The latest T-1 Capacity Market (CM) auction has cleared at £1.00/kW/y, with just two storage assets winning contracts, prompting renewed questions over the benefits of running such auctions.
The auction, which concluded last week, procured 1024.409MW of capacity for the 2020/21 period from 33 CMUs.
The clearing price is above that of the record-low seen in June 2019, with that auction clearing at just £0.77/kW. However, it is still significantly lower than the £6/kW/y of the T-1 auction for 2018/19.
The auction was oversubscribed which, according to Cornwall Insight’s head of training, Ed Reed, saw extra competition put “downward pressure on prices”.
“Almost all the capacity was already operational, which indicates that an existing plant is willing to take low prices as an additional revenue stream rather than nothing at all.
“With such a low price, it raises the question of whether running these T-1 auctions for relatively low capacity is beneficial,” Reed added.
The provisional results show that battery storage totaled around 0.36% of successful contracts, with open-cycle gas turbines (OCGT) taking home 8.27% (89.279MW) of the capacity, down on the 22% the technology secured in June.
The largest contract was awarded to the NEMO interconnector (820MW) between Kent and Belgium, making up 80.05% of the successful contracts.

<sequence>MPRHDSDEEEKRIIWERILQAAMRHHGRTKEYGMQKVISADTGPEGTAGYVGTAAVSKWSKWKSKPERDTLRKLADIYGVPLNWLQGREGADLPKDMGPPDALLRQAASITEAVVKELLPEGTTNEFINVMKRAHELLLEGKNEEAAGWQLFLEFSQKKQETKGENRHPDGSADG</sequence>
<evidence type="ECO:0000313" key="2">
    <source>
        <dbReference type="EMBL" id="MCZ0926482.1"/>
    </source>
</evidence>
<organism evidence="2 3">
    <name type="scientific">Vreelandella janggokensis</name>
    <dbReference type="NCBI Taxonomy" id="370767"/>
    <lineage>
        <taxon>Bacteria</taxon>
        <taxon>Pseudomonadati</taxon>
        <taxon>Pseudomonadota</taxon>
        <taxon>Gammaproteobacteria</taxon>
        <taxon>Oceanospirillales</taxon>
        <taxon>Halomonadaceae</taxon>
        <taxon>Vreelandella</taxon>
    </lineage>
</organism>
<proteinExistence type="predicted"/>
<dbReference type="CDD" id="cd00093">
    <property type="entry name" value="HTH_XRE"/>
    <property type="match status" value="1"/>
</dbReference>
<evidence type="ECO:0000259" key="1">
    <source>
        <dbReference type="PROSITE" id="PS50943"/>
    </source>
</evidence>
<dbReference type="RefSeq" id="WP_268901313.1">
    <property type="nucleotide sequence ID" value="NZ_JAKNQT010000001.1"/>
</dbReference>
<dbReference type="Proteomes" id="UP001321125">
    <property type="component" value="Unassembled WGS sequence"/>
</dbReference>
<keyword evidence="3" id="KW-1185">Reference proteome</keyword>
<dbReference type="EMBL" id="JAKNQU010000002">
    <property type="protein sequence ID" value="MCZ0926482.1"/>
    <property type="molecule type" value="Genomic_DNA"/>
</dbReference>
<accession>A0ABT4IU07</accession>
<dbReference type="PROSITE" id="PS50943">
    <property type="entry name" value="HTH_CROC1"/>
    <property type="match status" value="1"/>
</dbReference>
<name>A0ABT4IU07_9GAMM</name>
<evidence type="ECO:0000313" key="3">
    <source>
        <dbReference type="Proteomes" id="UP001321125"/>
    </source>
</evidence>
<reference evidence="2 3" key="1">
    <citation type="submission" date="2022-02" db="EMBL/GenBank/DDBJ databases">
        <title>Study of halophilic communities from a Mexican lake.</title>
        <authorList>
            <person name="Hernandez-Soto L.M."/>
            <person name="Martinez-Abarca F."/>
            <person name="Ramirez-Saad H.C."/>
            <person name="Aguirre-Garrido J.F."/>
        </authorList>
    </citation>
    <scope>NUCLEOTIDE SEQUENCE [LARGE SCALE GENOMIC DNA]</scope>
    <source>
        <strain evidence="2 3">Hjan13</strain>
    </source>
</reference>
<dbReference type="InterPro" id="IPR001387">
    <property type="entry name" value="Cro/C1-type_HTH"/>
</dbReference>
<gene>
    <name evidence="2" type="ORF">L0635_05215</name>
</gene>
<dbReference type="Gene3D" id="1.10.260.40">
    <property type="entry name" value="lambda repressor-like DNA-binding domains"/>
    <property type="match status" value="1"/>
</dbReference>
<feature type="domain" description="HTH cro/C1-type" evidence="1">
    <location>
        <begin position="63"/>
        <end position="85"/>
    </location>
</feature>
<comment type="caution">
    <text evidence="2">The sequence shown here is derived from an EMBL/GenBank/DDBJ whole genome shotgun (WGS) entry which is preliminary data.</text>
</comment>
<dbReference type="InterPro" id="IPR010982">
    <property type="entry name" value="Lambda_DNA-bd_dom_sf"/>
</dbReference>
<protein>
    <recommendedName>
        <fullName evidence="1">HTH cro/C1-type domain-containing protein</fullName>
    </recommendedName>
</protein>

Of the 1024.409MW awarded, 3.678MW comes from battery storage assets. Just two storage projects secured contracts in the auction – Foresight’s 10MW Nevendon battery, at its derated capacity of 1.226MW, and an asset owned by UK Energy Storage Services with a derated capacity of 2.452MW.
Both are existing generators, with no new-build battery storage assets awarded contracts. In June’s auction, only one new-build asset was awarded a contract – the 49.99MW Roosecote battery owned by Centrica, at it derated capacity of 8.733MW.
DSR saw a higher share of contracts than storage in the latest T-1 auction, with Anesco dominating the asset class, securing 65.554MW across six assets. This was followed by Rock Energy Storage (16.438MW) and lastly Veolia (2MW).
The DSR contracts awarded were split between proven and unproven, with Anesco’s unproven and Rock Energy Storage and Veolia proven.
Battery storage has suffered in recent CM auctions following the application of de-rating factors of up to 80% from 2018. However, in the latest T-3 auction, results of which were published last week, Anesco and Eelpower seem to have sidestepped the derating factors by listing as DSR assets.
The T-3 auction cleared at £6.44/kW/y, awarding agreements to 45,058.832MW of capacity.
The results of last week’s T-1 auction are provisional until given full clearance on 19 February 2020.